- Guides' attitude and equipment. This is a factor that Jon Krakauer asserts is of considerable significance in the tragedy. Rob Hall's guides and Sherpas appeared to be fairly well equipped, and had plenty of oxygen. However Scott Fischer made the controversial decision (criticised by Krakauer in his book) to allow two of his guides (Boukreev and Lopsang Sherpa) to climb without supplemental oxygen. This meant that they were arguably in a much less favourable state at 8000m heights to be able to assist paying clients who were in distress. Both of Fischer's guides who were climbing without oxygen found themselves unwilling or unable to assist clients at key points during the tragedy. In Boukreev's case, he made the decision to climb without a pack (thus he did not carry ropes or oxygen to assist clients), and then after summiting he had to descend very quickly because of the lack of oxygen, to a safe altitude (Camp 4). This meant he was not available to help Fischer's clients down off the summit (although he did help later, from Camp 4). Lopsang stayed to help Fischer who had started feeling unwell, but earlier on Lopsang himself was sick, and had to be assisted by another guide. Krakauer argues both guides would have been more effective in the tragedy if they had been climbing with oxygen, as was the 'accepted practice' in guiding. Note: it is not universally accepted in the climbing community that a person using oxygen can outperform a person not using oxygen -see here.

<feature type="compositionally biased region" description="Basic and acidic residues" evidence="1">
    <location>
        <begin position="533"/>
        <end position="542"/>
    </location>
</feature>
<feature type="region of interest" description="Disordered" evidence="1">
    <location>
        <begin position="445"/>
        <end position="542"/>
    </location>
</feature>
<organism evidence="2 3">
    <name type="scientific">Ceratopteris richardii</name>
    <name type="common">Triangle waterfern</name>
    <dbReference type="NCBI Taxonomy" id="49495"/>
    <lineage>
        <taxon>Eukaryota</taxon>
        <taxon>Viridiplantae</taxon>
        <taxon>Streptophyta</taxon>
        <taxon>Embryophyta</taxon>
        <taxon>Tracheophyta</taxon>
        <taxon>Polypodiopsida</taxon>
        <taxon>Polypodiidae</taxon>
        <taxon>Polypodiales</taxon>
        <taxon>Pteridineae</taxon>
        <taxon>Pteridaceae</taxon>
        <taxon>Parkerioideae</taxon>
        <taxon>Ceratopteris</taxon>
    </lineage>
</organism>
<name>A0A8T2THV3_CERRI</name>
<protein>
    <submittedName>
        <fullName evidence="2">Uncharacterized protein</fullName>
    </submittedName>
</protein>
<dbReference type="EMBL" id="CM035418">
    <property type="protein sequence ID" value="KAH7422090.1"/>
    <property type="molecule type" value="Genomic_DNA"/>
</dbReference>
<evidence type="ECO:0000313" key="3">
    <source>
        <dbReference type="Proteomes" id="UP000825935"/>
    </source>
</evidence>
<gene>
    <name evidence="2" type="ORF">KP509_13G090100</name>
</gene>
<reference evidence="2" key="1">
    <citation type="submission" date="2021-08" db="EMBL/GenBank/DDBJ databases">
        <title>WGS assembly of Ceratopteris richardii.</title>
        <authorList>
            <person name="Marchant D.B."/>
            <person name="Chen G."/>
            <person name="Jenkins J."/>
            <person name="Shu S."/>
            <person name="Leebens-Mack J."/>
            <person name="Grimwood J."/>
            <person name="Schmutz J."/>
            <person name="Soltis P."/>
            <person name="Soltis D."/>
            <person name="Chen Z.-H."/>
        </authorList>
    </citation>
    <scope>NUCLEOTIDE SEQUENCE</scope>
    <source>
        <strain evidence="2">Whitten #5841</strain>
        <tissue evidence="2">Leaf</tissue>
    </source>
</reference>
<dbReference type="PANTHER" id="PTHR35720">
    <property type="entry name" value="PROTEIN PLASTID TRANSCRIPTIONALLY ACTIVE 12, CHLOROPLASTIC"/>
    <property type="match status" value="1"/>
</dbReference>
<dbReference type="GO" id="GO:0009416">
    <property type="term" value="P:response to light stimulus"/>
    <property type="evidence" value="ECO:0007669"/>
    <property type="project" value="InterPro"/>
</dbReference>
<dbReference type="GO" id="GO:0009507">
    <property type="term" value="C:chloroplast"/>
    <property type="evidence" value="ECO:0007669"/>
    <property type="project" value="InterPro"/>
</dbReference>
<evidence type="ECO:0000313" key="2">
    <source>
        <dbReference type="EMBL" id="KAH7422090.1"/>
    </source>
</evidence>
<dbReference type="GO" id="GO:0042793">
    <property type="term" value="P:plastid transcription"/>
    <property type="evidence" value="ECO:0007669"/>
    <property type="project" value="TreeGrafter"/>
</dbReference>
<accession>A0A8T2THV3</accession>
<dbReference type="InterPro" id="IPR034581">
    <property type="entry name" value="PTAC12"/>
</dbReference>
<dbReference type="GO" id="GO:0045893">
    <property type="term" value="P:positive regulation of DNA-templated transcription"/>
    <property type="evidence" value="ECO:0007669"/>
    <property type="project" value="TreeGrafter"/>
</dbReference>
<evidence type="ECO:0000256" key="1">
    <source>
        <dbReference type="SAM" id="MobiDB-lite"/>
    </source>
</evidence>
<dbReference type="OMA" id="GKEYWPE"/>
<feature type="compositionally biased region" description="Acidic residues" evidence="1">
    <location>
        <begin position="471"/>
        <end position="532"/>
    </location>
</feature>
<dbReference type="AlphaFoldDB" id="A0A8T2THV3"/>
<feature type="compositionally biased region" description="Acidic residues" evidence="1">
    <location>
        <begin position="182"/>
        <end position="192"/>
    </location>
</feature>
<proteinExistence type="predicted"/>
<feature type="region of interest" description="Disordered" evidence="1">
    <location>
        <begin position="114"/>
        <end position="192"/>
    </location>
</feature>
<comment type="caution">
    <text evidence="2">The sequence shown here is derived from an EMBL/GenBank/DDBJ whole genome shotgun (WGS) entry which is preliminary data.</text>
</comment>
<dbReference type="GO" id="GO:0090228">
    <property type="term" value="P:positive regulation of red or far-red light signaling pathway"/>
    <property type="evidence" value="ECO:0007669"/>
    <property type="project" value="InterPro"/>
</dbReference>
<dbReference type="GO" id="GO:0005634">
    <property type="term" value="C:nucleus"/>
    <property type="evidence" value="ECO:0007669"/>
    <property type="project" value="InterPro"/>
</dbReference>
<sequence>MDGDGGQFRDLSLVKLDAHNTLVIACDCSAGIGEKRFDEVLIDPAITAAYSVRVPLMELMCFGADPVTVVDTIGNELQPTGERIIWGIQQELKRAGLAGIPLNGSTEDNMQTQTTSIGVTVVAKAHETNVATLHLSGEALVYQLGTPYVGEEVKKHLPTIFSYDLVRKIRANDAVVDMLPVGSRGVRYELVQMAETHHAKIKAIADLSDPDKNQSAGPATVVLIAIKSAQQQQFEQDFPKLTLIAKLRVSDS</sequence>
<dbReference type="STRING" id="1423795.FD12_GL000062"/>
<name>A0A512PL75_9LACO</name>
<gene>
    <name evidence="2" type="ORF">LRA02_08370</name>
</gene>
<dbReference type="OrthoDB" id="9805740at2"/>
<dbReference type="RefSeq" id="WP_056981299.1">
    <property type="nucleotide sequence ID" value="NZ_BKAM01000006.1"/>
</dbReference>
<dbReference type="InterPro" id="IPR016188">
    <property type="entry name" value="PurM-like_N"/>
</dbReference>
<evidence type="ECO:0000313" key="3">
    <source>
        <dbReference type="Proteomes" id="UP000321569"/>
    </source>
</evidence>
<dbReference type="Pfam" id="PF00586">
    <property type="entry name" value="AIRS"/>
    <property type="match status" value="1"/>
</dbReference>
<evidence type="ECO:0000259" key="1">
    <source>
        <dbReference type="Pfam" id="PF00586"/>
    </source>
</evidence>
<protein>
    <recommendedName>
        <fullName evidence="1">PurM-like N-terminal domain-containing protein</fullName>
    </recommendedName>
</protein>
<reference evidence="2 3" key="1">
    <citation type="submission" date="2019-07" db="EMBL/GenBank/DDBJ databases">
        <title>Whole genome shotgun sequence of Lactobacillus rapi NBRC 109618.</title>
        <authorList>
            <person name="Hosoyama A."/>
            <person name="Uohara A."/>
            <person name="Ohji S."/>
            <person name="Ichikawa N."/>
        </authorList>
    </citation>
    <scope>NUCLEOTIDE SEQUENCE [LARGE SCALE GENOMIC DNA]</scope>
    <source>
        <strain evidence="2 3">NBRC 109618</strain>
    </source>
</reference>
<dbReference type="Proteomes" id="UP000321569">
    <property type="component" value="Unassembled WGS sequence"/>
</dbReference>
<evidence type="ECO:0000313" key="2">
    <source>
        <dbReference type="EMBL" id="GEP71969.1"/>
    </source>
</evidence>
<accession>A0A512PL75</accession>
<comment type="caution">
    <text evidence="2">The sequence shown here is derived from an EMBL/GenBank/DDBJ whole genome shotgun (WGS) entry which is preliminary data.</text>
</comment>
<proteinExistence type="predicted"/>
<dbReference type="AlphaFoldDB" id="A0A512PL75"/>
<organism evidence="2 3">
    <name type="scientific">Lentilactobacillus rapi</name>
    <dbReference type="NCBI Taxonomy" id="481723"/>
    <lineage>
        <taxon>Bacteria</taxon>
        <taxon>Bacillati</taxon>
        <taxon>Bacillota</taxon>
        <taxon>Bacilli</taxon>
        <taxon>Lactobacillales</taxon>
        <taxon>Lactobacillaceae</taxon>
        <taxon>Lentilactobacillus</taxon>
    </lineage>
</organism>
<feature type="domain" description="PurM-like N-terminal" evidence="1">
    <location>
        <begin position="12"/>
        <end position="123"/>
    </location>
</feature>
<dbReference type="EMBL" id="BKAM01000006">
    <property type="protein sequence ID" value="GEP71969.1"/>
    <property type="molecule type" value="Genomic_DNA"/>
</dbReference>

The fallen and the wounded
By 11th May, there were 9 fatalities in total from the four expeditions to the summit. These were:
- Rob Hall (stranded near the South Summit, died of hypothermia)
- Scott Fischer (hypothermia near the summit)
- Andy Harris (unknown)
- Doug Hansen (hypothermia)
- Yasuko Namba (hypothermia)
- Half a climbing team from the Indo-Tibetan border Police (Subedar Tsewang Samanla, Lance Naik Dorje Morup, and Head Constable Tsewang Paljor), perished on Northwest ridge
- A Taiwanese team member Chen Yu-Nan (fell on Lhotse face)
In addition, Beck Weathers and Makalu Gau, both near death, were suffering severe frostbite, and had to be helicoptered off the mountain and back to Kathmandu.
Please try not to worry too much about me, my love
— Rob Hall, to his wife Jan
Rob Hall: a brave gentleman to the end